Jugglers, magicians, acrobats and sideshow performers have something in common -- they make astounding or difficult tricks look very easy. Fire breathers, who often specialize in one of these forms of entertainment, amaze people because they seem to exhale a plume of fire as though it were as easy as taking a breath.
But fire breathing is the most dangerous of all the fire arts. People who breathe fire professionally have to go to great lengths to keep themselves and their audiences safe. And since the process involves fire and flammable, toxic fuel, fire breathing accidents can be deadly.
To get an inside look at how fire breathing works, we interviewed two fire breathers. Mike Garner is a juggler and vaudevillian performer who started breathing fire in 1993.
Our second performer uses the stage name Pele, and she incorporates a number of sideshow acts in her shows. She had about ten years of fire stunt experience at the time of our interview. In this article, these performers will help explain the basics of fire breathing, the potential dangers and the safety measures that protect fire breathers and their audiences.
Fire Breathing Basics
Fire breathing acts can be stunning, or even startling. "It's a very spectacular effect," says Garner. "There are very few things that produce as much amazement...it's something people don't see very often."
To make a pillar of fire, a fire breather uses two basic components: fuel and a flame source. Put very simply, the performer directs a mouthful of fuel in a forceful spray over a flame. The result can be a pillar, a plume, or a ball of fire.
It sounds simple, but controlling the fuel's direction and the consistency of the spray is a technique that takes a lot of time to refine. Fire breathers usually practice extensively with water before ever taking a mouthful of fuel or lighting a torch. They focus on controlling the spray's direction and consistency. "You can still see the fuel in the air," says Pele. Garner adds that if the spray is not fine enough, "the fuel will catch on fire and then fall to the ground and burn."
Another important factor is the angle of the fuel, and therefore the flame. Pele explains that it should be "between a 60 [and] 80 degree angle…Lower can make the flame come up on a body part, and higher can cause un-ignited fuel to fall back into the face. The angle is extremely important."
When preparing to breathe fire, performers examine their surroundings, including the direction and speed of the wind. "I watch the flames," says Pele. "They are the best tell of everything we could use. They respond to every subtle nuance in the air."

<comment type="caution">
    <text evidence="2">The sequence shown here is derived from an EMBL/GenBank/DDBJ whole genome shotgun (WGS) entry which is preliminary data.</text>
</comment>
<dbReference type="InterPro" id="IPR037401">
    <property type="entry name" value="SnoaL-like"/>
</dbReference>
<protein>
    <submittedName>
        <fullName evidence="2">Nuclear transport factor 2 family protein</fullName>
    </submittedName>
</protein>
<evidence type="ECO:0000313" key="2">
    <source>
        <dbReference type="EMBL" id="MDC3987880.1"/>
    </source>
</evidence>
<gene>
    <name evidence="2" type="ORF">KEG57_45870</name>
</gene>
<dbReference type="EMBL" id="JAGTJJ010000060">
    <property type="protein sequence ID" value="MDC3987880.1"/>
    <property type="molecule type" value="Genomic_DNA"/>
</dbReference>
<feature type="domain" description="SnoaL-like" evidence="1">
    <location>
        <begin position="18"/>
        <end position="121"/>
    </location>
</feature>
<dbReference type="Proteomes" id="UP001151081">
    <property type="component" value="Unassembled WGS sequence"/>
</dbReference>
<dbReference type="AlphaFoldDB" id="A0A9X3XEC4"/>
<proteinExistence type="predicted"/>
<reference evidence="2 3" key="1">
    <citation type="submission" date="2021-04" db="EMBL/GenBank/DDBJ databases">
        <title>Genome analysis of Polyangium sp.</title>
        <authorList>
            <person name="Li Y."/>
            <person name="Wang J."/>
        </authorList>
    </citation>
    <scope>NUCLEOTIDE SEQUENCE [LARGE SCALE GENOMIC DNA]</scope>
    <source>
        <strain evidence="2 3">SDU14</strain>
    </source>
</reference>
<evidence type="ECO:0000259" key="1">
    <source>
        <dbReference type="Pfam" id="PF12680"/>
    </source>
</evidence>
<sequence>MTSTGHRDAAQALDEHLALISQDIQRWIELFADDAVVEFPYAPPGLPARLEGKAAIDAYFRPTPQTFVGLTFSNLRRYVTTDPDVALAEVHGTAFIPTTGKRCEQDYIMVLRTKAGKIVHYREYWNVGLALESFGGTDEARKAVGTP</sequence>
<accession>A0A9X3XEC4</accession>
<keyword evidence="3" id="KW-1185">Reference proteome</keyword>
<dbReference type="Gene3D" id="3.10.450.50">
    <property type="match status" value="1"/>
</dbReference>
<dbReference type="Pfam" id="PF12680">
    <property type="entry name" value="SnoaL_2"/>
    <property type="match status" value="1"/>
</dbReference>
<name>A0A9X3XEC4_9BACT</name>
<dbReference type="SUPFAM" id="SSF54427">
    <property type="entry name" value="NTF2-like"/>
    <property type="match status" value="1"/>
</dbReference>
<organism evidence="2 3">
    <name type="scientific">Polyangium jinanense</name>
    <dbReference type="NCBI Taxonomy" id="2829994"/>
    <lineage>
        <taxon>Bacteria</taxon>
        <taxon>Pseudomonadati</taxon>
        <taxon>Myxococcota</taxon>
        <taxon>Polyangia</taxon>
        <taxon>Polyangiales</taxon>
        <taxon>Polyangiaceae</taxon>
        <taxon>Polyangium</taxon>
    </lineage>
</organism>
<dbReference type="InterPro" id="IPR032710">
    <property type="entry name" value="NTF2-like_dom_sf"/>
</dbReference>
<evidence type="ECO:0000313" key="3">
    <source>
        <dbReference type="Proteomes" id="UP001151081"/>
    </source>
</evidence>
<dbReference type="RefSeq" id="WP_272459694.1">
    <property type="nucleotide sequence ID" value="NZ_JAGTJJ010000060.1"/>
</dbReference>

Garner stresses the importance of knowing the surroundings: "Be aware if there are any power lines or there are trees with low hanging branches...be aware of where your audience is, where you are...anything that might be around you."
Torches and Fuel
The choice of fuel is just as important as a fire breather's technique. Fire breathers consider several factors when choosing a fuel, including:
The most commonly used fuel is kerosene, also known as paraffin outside of the United States. Lamp oil is chemically similar to kerosene and is also a common choice. These fuels have a high flash point, making them somewhat safer, but tend to be smoky and produce a noticeable smell. Neither is safe for ingestion, and both can contain toxic additives.
Some performers use naphtha, also known as white gas, Coleman fuel or lighter fluid, for some fire stunts. However, naphtha has a low flash point, making it more volatile and more likely to burn the performer. It is also toxic. Most performers consider it to be a more dangerous fuel choice for fire breathing.
Fire performers stay away from some fuels entirely. "I avoid all alcohols and gasoline...at all costs," says Pele. "They should never be used in any fire effects...methyl alcohol is extremely toxic, and ethyl alcohol allows drunkenness, which should never be combined with fire work. Both [alcohols] also have extremely low flashpoints, which make them very dangerous to work with."
Fire breathers typically use a torch, which they either make or purchase, to ignite their fuel. Smaller items, like matches, keep the performer's hand dangerously close to the flame. Lighters are dangerous for the same reason, and because they can explode in the fire breather's hand.